Have you ever wondered how you know where your fingers and toes are,even when you’re not looking at them? You may be surprised to learn your joints provide your brain with a great deal of information about the position of your body. This information is not only important for body awareness but also for maintaining your balance.
There are specialized nerve endings found in joints and muscles called proprioceptors. They feed directly to a part of your brain known as the cerebellum. Together with its connections to other areas of the brain that process sensory and motor information, the cerebellum helps coordinate body movements and posture.
The other main sources of information required for balance come from the inner ear and the eyes.
In the inner ear, three semicircular canals help give you an awareness of your head’s position. When stimulated by movement, little hairs in the fluid- filled canals provide proprioceptive information to your central nervous system. Information about the static position of your head is also provided by another inner ear structure: the vestibule. Movement of tiny crystals creates a signal that tells your body where your head is located relative to gravity.
In the oculomotor system, nerves from the tiny muscles around your eyes give your brain information about head and body movement. Combined with information from the inner ears, the vestibulo-ocular system helps keep your eyes focused on an object, even when your head is moving.
Since joints and muscles are key to balance and body awareness, conditions that affect these areas can impact your sense of balance. It should be no surprise that vertebral subluxations in your spine may contribute to balance problems.
Have you ever felt the room is spinning around you, making it difficult to remain standing? If so, you experienced vertigo. Although most cases are short-lived, sometimes vertigo persists. It can be caused by a number of issues, including inner ear disturbances, eye problems, brain pathology, infection or physical trauma.
Research into trauma-induced vertigo reveals that people who have had injuries to the head and neck, such as whiplash, are more likely to benefit from spinal adjustments.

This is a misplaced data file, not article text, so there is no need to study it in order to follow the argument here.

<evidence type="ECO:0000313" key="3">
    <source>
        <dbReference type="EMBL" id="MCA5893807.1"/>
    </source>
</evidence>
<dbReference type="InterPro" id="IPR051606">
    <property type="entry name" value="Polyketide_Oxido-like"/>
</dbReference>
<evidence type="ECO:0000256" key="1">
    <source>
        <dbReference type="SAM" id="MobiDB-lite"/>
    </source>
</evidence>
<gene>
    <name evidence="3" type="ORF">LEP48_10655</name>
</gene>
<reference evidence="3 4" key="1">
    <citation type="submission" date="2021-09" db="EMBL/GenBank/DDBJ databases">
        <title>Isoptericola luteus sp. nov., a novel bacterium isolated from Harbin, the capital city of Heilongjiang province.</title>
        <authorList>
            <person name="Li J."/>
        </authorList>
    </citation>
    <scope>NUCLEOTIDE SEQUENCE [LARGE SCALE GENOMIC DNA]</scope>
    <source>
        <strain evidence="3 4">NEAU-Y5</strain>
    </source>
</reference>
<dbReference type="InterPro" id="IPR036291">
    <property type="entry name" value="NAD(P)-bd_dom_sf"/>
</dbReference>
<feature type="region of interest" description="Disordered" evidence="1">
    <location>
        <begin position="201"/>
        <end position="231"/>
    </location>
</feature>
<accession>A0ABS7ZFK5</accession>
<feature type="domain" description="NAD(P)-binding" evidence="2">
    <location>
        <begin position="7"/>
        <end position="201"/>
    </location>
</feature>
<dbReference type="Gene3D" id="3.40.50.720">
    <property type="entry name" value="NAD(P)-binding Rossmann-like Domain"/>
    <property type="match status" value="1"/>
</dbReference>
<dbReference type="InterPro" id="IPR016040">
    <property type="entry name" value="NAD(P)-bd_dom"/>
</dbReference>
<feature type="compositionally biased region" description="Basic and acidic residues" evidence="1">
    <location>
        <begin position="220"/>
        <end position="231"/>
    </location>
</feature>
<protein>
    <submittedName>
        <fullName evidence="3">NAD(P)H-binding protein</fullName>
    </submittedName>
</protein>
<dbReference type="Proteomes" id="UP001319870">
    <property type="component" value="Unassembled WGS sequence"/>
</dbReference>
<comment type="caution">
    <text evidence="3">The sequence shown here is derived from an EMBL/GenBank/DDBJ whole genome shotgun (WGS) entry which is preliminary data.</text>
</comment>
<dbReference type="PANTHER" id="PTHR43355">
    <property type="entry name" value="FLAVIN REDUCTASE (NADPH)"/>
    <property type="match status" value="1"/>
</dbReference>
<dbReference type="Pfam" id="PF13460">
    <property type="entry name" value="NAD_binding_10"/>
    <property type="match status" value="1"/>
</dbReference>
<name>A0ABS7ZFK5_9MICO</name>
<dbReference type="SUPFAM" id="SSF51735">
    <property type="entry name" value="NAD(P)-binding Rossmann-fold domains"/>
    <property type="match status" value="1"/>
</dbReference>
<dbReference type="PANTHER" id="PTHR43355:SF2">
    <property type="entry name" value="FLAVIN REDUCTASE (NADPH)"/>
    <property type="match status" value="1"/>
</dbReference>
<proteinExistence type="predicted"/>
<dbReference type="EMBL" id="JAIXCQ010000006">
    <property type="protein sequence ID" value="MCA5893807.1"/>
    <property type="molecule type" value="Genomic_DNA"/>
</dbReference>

One chiropractor reviewed 60 cases of chronic, trauma-induced vertigo that she treated over an 8-year period. Of these patients, 56 recalled having experienced trauma to the head and neck prior to developing symptoms. All these patients responded favorably to chiropractic adjustments to the upper cervical area. And 48 patients (80%) were completely symptom-free after one to six months of chiropractic care.
In another study, a research group followed 50 vertigo patients through orthopedic assessment, then treatment for their symptoms. Of the 50 patients, 31 were identified as having cervical spine dysfunction. The other 19 did not show signs of this problem. When the patients with cervical dysfunction were treated with manipulation and mobilization of the cervical spine, 24 patients (77%) improved, and 5 patients were symptom-free.
In the other group, which did not receive manipulation because cervical spine dysfunction could not be identified – only 5 patients saw improvement (26%). And no one in this group became fully free of vertigo symptoms.
Aside from vertigo, cervical subluxations can affect you in more subtle ways. Are you getting clumsier? Losing dexterity in your fingers? Tend to bump into things more often? If you said “yes,” you could be experiencing subluxations in your neck. I have seen many cases of vertigo and balance conditions in my 21 years of practice and most can be resolved with natural drugless chiropractic care. If you or someone you know suffers with one or more of these conditions call now for a free consultation to see if it can be helped without the use of drugs or surgery. Life is too short to not be living with optimal health.